Zero Trust Application Networking with Envoy Proxy

Betty Junod | October 12, 2020

Security is an evergreen requirement for any system, and in recent years, the concept of Zero Trust has gained in popularity as a different security model to protect organizations and their IT portfolio from the increasing business risk of security incidents. Traditional security practices and tools are designed to secure the perimeter and by default assume the things inside the firewall are trusted. In the days of static applications with identity assigned via network boundary, and  access from corporate issued devices on a LAN, this made sense.The advent of public cloud, proliferation of devices, and distributed and ephemeral workloads challenge the previous security model.

Why? It’s because today’s IT stack bends and in many cases, breaks the traditional perimeter.

The Call is Coming from Inside the House

Zero Trust assumes that by default, nothing inside AND outside the corporate firewall should be trusted and that everyone and everything (systems and people) must be identified, verified, and specifically granted the minimum amount of permission needed to complete its function. While this may initially sound like a hostile view of the world to some, the dynamic and heterogeneous nature of modern systems require this change in perspective to proactively protect the environment from attacks, human error, or misbehaving systems.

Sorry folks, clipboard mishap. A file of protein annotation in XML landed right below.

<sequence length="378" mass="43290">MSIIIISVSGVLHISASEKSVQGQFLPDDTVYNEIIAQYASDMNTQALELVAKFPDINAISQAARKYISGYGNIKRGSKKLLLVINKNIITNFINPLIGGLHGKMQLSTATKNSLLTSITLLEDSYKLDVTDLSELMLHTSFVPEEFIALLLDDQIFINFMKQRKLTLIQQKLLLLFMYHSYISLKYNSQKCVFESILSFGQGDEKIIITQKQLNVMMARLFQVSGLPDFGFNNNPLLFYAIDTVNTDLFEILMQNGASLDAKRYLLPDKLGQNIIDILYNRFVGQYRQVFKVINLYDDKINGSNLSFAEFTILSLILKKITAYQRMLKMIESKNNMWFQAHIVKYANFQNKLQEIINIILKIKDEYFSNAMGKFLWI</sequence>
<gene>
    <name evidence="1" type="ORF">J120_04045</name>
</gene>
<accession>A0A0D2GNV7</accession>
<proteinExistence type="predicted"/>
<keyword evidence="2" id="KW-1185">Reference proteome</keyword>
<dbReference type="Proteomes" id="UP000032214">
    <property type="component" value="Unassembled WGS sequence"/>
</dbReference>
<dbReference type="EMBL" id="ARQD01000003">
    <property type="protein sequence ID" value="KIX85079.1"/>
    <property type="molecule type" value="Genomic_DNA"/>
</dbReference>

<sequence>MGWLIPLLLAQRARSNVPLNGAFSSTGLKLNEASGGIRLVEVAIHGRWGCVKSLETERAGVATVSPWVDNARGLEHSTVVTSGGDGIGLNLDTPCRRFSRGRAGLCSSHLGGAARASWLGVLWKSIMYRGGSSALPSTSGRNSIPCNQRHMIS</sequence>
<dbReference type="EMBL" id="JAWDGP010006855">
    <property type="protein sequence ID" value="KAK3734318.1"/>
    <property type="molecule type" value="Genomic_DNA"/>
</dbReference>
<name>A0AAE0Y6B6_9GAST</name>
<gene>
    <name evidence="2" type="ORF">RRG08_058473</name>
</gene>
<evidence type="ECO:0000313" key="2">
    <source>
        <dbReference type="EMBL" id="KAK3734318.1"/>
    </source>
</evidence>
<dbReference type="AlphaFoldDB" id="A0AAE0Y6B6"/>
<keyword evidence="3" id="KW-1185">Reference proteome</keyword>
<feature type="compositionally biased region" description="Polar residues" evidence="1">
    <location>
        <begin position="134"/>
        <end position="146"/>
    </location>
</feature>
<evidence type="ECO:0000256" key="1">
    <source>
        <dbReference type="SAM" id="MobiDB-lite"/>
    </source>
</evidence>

When we think about how access to infrastructure and applications has changed, we understand that a malicious actor trying to break into the firewall is just one of the concerns. The hacker is still trying to break into the corporate network but that network is now in the data center, public cloud, or SaaS application holding customer data, and APIs connect the traffic between these assets. Human error or a system stuck in a race condition can compromise not only that system, but the other systems dependent on it and those that share the network with it. 

BEFORETODAY
  • Do not trust anything outside the firewall
  • Secure the perimeter
  • Provide a single point of entry 
  • Trust anything inside corporate firewall or specific zones
  • Do not trust anything outside the firewall
  • Secure the perimeter
  • Multiple points of entry and exit 
  • Do not trust anything inside the corporate firewall

Zero trust does not eliminate the need to secure the perimeter, it merely flips how we think about security to go beyond traditional perimeters and adjusts to your business needs and compliance requirements. 

Zero Trust for Microservices

While zero trust covers a broad surface area for comprehensive security, you can apply those principles specifically to microservices architecture. As a decentralized and loosely coupled set of services, the network between the services is critical to a properly functioning application. This can expand the surface area for risk if not approached with zero-trust principles. 

In microservices, there are three primary traffic patterns including ingress, intra-cluster, and egress. Ingress (north/south) is traffic that comes from external sources to access backend application services. Intra-cluster is the service to service communication (east/west) that happens between services within a boundary. Egress is the traffic that exits the cluster to reach an external service or go between boundaries.